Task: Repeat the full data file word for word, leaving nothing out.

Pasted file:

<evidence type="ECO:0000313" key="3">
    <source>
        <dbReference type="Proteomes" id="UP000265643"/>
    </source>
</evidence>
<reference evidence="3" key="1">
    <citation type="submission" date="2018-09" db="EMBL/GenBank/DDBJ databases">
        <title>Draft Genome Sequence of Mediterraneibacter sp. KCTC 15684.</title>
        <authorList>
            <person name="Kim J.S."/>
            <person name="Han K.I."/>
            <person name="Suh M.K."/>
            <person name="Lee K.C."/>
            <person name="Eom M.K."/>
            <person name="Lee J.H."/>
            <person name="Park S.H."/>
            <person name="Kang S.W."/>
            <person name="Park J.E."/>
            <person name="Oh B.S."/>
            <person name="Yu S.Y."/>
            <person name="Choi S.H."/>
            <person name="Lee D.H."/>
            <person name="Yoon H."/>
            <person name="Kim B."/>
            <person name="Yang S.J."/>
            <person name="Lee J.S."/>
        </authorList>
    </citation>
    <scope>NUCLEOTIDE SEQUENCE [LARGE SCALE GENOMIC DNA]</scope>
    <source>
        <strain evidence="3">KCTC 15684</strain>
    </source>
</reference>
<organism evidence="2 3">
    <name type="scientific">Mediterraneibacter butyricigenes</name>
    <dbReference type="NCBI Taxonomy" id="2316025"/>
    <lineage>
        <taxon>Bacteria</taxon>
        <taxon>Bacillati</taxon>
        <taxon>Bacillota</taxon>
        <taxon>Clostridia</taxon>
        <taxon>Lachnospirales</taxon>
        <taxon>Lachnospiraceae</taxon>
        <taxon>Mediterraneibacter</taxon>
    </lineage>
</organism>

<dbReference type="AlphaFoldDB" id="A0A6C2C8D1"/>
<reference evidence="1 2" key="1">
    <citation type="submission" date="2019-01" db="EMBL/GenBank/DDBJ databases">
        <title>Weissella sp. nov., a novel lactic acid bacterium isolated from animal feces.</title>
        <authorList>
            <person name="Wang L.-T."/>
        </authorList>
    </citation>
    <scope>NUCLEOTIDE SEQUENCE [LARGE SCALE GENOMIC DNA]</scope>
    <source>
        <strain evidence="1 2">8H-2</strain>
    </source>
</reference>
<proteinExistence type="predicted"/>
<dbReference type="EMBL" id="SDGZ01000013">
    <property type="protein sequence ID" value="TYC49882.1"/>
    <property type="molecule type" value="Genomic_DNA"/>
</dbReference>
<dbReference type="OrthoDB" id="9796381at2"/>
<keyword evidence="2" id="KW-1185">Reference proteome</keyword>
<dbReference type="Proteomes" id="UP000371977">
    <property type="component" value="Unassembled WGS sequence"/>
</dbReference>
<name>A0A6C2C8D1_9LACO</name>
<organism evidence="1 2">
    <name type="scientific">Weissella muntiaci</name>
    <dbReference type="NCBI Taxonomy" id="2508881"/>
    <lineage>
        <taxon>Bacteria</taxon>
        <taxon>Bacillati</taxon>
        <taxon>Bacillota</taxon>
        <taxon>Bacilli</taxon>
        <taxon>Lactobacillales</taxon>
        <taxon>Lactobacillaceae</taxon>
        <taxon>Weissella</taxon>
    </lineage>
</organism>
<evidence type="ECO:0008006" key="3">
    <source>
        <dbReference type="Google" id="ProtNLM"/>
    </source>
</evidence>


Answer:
<evidence type="ECO:0000313" key="3">
    <source>
        <dbReference type="Proteomes" id="UP000265643"/>
    </source>
</evidence>
<reference evidence="3" key="1">
    <citation type="submission" date="2018-09" db="EMBL/GenBank/DDBJ databases">
        <title>Draft Genome Sequence of Mediterraneibacter sp. KCTC 15684.</title>
        <authorList>
            <person name="Kim J.S."/>
            <person name="Han K.I."/>
            <person name="Suh M.K."/>
            <person name="Lee K.C."/>
            <person name="Eom M.K."/>
            <person name="Lee J.H."/>
            <person name="Park S.H."/>
            <person name="Kang S.W."/>
            <person name="Park J.E."/>
            <person name="Oh B.S."/>
            <person name="Yu S.Y."/>
            <person name="Choi S.H."/>
            <person name="Lee D.H."/>
            <person name="Yoon H."/>
            <person name="Kim B."/>
            <person name="Yang S.J."/>
            <person name="Lee J.S."/>
        </authorList>
    </citation>
    <scope>NUCLEOTIDE SEQUENCE [LARGE SCALE GENOMIC DNA]</scope>
    <source>
        <strain evidence="3">KCTC 15684</strain>
    </source>
</reference>
<organism evidence="2 3">
    <name type="scientific">Mediterraneibacter butyricigenes</name>
    <dbReference type="NCBI Taxonomy" id="2316025"/>
    <lineage>
        <taxon>Bacteria</taxon>
        <taxon>Bacillati</taxon>
        <taxon>Bacillota</taxon>
        <taxon>Clostridia</taxon>
        <taxon>Lachnospirales</taxon>
        <taxon>Lachnospiraceae</taxon>
        <taxon>Mediterraneibacter</taxon>
    </lineage>
</organism>

<dbReference type="AlphaFoldDB" id="A0A6C2C8D1"/>
<reference evidence="1 2" key="1">
    <citation type="submission" date="2019-01" db="EMBL/GenBank/DDBJ databases">
        <title>Weissella sp. nov., a novel lactic acid bacterium isolated from animal feces.</title>
        <authorList>
            <person name="Wang L.-T."/>
        </authorList>
    </citation>
    <scope>NUCLEOTIDE SEQUENCE [LARGE SCALE GENOMIC DNA]</scope>
    <source>
        <strain evidence="1 2">8H-2</strain>
    </source>
</reference>
<proteinExistence type="predicted"/>
<dbReference type="EMBL" id="SDGZ01000013">
    <property type="protein sequence ID" value="TYC49882.1"/>
    <property type="molecule type" value="Genomic_DNA"/>
</dbReference>
<dbReference type="OrthoDB" id="9796381at2"/>
<keyword evidence="2" id="KW-1185">Reference proteome</keyword>
<dbReference type="Proteomes" id="UP000371977">
    <property type="component" value="Unassembled WGS sequence"/>
</dbReference>
<name>A0A6C2C8D1_9LACO</name>
<organism evidence="1 2">
    <name type="scientific">Weissella muntiaci</name>
    <dbReference type="NCBI Taxonomy" id="2508881"/>
    <lineage>
        <taxon>Bacteria</taxon>
        <taxon>Bacillati</taxon>
        <taxon>Bacillota</taxon>
        <taxon>Bacilli</taxon>
        <taxon>Lactobacillales</taxon>
        <taxon>Lactobacillaceae</taxon>
        <taxon>Weissella</taxon>
    </lineage>
</organism>
<evidence type="ECO:0008006" key="3">
    <source>
        <dbReference type="Google" id="ProtNLM"/>
    </source>
</evidence>